A comparison of plots 502, 504, and 506 in FIG. 5A and plots 512, 514, and 516 in FIG. 5B shows that the during normal operating conditions of the power tool, with the power tool operating at a frequency of about 140-180 units as shown in FIGS. 5A and 5B, the total energy coupled to the handle 250 of a tool that includes semi-rigid coupling members 260 can be less than the total energy coupled to the handle in a tool that does not include the coupling members 260. Therefore, by judicious choice of the physical parameters (e.g., masses, materials, shapes, and configurations) of the coupling members 260 and the handle 250 the natural frequencies of the handle-coupling member system can be controlled such that the natural frequencies do not coincide with an anticipated vibration frequency of the body 102 and relatively little vibrational energy is coupled from the body to the handle during operation. Additionally, the motor 112 can be controlled to ensure that the tool operates only very infrequently under conditions during which the vibrational frequency of the tool is close to a natural frequency of the handle-coupling member system. For example, the on/off switch 114 and the paddle switch 116 can include only settings that would allow the tool to be operated under conditions in which the vibrational frequency of the tool is sufficiently far to a natural frequency of the handle-coupling member system to keep vibrations in the handle 250 low. In another implementation, position sensors 214 within the body can provide information about the position of rotor 200 to a controller that also receives a timing signal. From the position and time information, the controller may determine the angular frequency of the rotor 200, which is related to the vibration frequency of the body. When the controller determines that the angular frequency, and therefore the vibration frequency of the body, has been sufficiently close to a natural frequency of the handle-coupling member system for longer than a predetermined timeout period, the controller may automatically shut off power to the motor 112.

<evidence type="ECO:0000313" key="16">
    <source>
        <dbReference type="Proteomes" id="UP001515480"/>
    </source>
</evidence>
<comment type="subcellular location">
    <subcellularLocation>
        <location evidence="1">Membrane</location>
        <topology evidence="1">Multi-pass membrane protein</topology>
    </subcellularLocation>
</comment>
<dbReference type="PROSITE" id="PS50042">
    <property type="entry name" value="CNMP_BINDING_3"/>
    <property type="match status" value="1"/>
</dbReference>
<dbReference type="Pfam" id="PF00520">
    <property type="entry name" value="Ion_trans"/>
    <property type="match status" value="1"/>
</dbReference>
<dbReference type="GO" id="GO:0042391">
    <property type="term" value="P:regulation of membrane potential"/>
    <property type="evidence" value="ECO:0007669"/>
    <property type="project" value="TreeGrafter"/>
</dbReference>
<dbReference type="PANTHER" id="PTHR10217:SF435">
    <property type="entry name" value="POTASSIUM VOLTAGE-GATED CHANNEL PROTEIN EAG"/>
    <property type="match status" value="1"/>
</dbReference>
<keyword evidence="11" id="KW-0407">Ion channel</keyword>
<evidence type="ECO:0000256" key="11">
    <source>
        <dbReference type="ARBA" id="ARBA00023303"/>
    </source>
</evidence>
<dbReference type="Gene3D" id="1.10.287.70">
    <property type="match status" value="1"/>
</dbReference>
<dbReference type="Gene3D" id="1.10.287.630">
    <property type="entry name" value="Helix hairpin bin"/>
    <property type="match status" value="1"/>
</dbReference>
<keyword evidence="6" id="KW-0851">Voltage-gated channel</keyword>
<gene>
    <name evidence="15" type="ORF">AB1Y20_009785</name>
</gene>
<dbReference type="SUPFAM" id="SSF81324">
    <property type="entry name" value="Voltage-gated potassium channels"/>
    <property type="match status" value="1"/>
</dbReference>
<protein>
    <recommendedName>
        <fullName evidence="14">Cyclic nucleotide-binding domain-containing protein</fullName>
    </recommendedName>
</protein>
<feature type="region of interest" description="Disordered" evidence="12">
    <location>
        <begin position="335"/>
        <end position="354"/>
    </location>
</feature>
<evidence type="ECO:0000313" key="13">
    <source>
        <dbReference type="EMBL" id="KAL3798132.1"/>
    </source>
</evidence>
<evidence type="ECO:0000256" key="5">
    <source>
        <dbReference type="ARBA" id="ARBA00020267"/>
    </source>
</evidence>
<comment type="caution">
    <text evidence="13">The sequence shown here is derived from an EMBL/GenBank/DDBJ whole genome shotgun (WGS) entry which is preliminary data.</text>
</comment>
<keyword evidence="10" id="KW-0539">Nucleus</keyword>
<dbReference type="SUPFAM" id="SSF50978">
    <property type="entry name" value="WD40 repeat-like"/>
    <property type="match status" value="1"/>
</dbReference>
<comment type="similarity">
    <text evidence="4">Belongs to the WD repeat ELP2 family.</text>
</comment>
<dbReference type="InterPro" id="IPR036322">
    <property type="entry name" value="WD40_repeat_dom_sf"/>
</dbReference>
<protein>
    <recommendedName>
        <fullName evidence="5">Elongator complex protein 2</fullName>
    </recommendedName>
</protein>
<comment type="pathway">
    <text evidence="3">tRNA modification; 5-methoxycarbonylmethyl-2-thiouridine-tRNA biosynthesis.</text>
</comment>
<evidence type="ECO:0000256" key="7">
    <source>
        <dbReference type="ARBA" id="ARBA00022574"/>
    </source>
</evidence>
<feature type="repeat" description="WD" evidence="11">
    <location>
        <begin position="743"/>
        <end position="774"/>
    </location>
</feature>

FIG. 6 is a schematic cross-sectional view of another implementation of a power tool 100 having coupling members 260 that couple a handle 250 to the body 102 of the tool. In this implementation, the body 102 includes a top flange 602 that projects outward away from the main body 102 of the tool. In addition, the handle 250 includes a bottom flange 604 attached to a downwardly-extending leg 606 of the handle and that projects inward toward the main body 102 of the tool. When the handle 250 is installed in position on the tool its flange 604 is located below the top flange 602 of the body and overlaps the top flange 602 of the body without touching the top flange. In this configuration, the top flange 602 of the body 102 and the bottom flange 604 of the handle 250 can cooperate to prevent the handle from being displaced upward away from the body beyond a predetermined distance. In addition, the configuration of the leg 606 and the flanges 602 and 604 prevent access to the space below the handle 250 and above the body 102.